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Master MODO portraits: 'My Kiwi Friend'

By Bert Heynderickx (aka Alberto Ezzy)
Web: Open Site
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Date Added: 20th November 2014
Software used:
MODO

Step 5: Combine the 2 models

Let's now combine the 2 models and give ‘My Kiwi Friend' her eyes and lashes. First I select the head on the body to halfway down the neck, and delete that part. Next I select the inverted part - from halfway down the neck - on the bust, and delete that too.

I have to make sure that the part where the 2 models ‘meet' is an appropriate place for a choker (necklace) that will mask the transition.

1956_tid_5_head-on-body.jpg
The 2 scanned models combined

Step 6: Eyes and lashes

The next task is to make the eyes. Human eyes are about 24mm in diameter. So I make 2 spheres of that size and position them. I also assign a Material to them by pressing ‘M' and assigning a unique name to the material.

The lashes represent only a small portion of the final image and take a disproportional amount of work, but they are a vital part of a convincing-looking character. After trying out different techniques, I simply end up placing, duplicating, rotating, and scaling them all manually, as I find that gives the most natural-looking result.

1956_tid_6_eyes-and-lashes.jpg
Well-made eyes and lashes are crucial for a convincing-looking portrait

Step 7: Create a choker

For the choker, I start with a simple cylinder that's a little bit larger in diameter than the underlying neck, and delete the top and bottom polygons. Now for a neat trick: I go to the Topo Tab, choose Smooth and just click in the viewport. The band of polygons will ‘snap' to the underlying neck geometry and will follow its curve flawlessly. The only thing then left to do is to Thicken this, and add some Edge Loops so it will hold when converted to a Subdivision
Surface (hit the Tab key).

1956_tid_7_necklace-1.jpg
As with most modeling tasks, I start with a simple primitive


1956_tid_7_necklace-2.jpg


1956_tid_7_necklace-3.jpg

Step 8: The making of the Maori carvings

I first of all searched for images of 2 Maori carvings that I think look visually pleasing. These were then loaded into MODO as a Backdrop Item, as a reference to start modeling.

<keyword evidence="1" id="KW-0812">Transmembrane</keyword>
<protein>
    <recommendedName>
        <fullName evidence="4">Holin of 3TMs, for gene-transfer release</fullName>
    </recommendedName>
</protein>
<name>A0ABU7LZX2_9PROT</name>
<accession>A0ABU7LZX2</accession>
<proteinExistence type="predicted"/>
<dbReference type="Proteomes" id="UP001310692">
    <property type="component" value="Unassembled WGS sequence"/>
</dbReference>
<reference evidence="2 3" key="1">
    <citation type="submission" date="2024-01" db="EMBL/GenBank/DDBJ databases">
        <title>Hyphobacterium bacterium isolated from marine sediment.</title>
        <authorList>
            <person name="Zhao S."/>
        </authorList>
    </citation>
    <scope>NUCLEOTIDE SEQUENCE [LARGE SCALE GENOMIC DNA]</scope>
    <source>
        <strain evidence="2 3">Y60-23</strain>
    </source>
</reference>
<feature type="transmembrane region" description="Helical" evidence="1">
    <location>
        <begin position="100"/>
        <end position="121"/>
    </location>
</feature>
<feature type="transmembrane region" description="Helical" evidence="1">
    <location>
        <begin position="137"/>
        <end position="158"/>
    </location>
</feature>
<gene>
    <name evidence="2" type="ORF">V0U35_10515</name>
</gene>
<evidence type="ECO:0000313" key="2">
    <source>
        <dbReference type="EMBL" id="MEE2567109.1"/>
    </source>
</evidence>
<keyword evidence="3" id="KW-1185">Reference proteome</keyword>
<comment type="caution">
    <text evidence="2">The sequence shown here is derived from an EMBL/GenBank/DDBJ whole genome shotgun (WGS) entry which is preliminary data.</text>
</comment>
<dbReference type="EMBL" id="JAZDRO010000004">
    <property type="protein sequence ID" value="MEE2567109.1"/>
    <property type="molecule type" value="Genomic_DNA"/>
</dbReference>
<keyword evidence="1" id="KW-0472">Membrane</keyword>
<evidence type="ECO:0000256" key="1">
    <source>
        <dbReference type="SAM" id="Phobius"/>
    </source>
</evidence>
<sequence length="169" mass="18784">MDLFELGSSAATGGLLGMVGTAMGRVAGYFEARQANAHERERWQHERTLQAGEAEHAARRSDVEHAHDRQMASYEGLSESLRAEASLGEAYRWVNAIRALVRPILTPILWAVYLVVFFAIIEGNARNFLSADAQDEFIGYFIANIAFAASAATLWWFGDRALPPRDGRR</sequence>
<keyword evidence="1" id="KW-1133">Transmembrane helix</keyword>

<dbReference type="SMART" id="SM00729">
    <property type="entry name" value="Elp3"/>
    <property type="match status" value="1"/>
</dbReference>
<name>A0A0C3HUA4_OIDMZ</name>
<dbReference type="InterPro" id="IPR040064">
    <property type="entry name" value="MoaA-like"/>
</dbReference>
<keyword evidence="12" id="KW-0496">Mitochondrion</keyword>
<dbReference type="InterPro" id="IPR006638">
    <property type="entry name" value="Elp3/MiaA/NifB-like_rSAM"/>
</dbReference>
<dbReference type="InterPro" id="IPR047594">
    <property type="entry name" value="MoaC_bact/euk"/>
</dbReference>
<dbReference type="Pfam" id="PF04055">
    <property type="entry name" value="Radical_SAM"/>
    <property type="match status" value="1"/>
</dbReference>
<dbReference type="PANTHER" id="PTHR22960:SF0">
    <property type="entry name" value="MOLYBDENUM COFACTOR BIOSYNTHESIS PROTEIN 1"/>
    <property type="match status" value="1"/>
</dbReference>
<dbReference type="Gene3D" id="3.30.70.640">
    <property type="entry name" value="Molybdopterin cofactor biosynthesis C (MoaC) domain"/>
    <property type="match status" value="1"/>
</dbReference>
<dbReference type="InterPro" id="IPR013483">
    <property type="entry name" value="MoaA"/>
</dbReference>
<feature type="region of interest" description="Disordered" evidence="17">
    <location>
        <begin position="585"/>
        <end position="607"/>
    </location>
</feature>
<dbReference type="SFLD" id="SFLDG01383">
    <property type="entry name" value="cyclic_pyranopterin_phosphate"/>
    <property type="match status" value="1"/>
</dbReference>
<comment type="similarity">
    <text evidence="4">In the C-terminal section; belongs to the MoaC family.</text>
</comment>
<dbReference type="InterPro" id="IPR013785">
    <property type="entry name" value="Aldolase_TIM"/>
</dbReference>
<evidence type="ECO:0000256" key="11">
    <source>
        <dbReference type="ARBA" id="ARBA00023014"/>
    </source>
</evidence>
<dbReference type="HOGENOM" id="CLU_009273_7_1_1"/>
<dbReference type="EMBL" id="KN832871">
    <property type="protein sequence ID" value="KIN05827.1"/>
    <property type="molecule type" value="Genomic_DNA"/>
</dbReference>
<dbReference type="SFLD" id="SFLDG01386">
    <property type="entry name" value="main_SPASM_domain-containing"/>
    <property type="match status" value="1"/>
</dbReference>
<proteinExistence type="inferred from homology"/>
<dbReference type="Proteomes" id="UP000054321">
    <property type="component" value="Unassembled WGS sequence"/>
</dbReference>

I usually start with a Primitive and use classic box-style modeling. I also try to use quads-only as much as I can, so the geometry will convert nicely into a Subdivision Surface. The last operation is to apply the Subdivision Surfaces smoothing to the model by pressing the Tab key.

1956_tid_8_carvings-references.jpg
I adore the curves of these 2 important symbols in Maori art


1956_tid_8_carvingsmodo.jpg
The carvings without and with Subdivision Surfaces smoothing

Step 9: Retopologizing the dress

To create My Kiwi Friend's dress, I use a set of tools that are perfect for this kind of work: the Retopology tools. As the dress is quite tight-fitting, I can use the body as background geometry over which I then lay new polygons.

It is best to begin this task by placing some initial geometry using the Pen Tool while in Quads mode, as this is especially helpful when laying down strips of quadrangle polygons. I also use the Add Loop a lot to subdivide geometry and add extra detail. Once the basic contours are mapped out, you can activate the Topology Pen tool and begin to extend edges and adjust the geometry into the final surface.

1956_tid_9_dress.jpg
MODO's intuitive Retopology tools are ideal to quickly lay out strips of polygons

Step 10: Sculpting cloth

With the geometry of the dress finished, I add folds by using MODO's Multi-Res Sculpting tool. There's a certain setup to follow: First, Multi-Res requires the Pixar Catmull-Clark Subdivision Surfaces geometry, so if your model has regular SubDs, then they must be converted to Pixar's Catmull-Clark subdivision surfaces. This can be accomplished by selecting all the SubD surfaces, pressing Tab to disable SubD mode, and then pressing Shift+Tab to apply Pixars Catmull-Clark SubDs.

Next, you need to enable the Multi-Res checkbox in the mesh item properties. Additionally, you can introduce some additional Subdivision levels using the Subdivision Level option. After these requirements are met, simply grab a sculpting tool, and you can begin to sculpt!

1956_tid_10_dress-sculpt.jpg
The concept of MODO's Multi-Res Sculpting will feel familiar to ZBrush users

Pro tip: Free set of MatCap Shaders from 9b studios

Here we have another example of a great contribution to the fantastic MODO community. 9b studios offers a free set of MatCap materials for use in MODO 601 and higher.

Related links:

Download a free trial of MODO
Discover more free tutorials for MODO from The Foundry
Find out more about the AMD FirePro™ W9000
See Part 1 of The Fisherman tutorial series: Perfect the geometry of a male head
See Part 2 of The Fisherman tutorial series: Learn to paint convincing image maps
See Part 3 of The Fisherman series: Perfect the Skin Material and the Shader Tree
See Part 4 (includes video) of The Fisherman series: Learn Lighting, Rendering & Post-Processing



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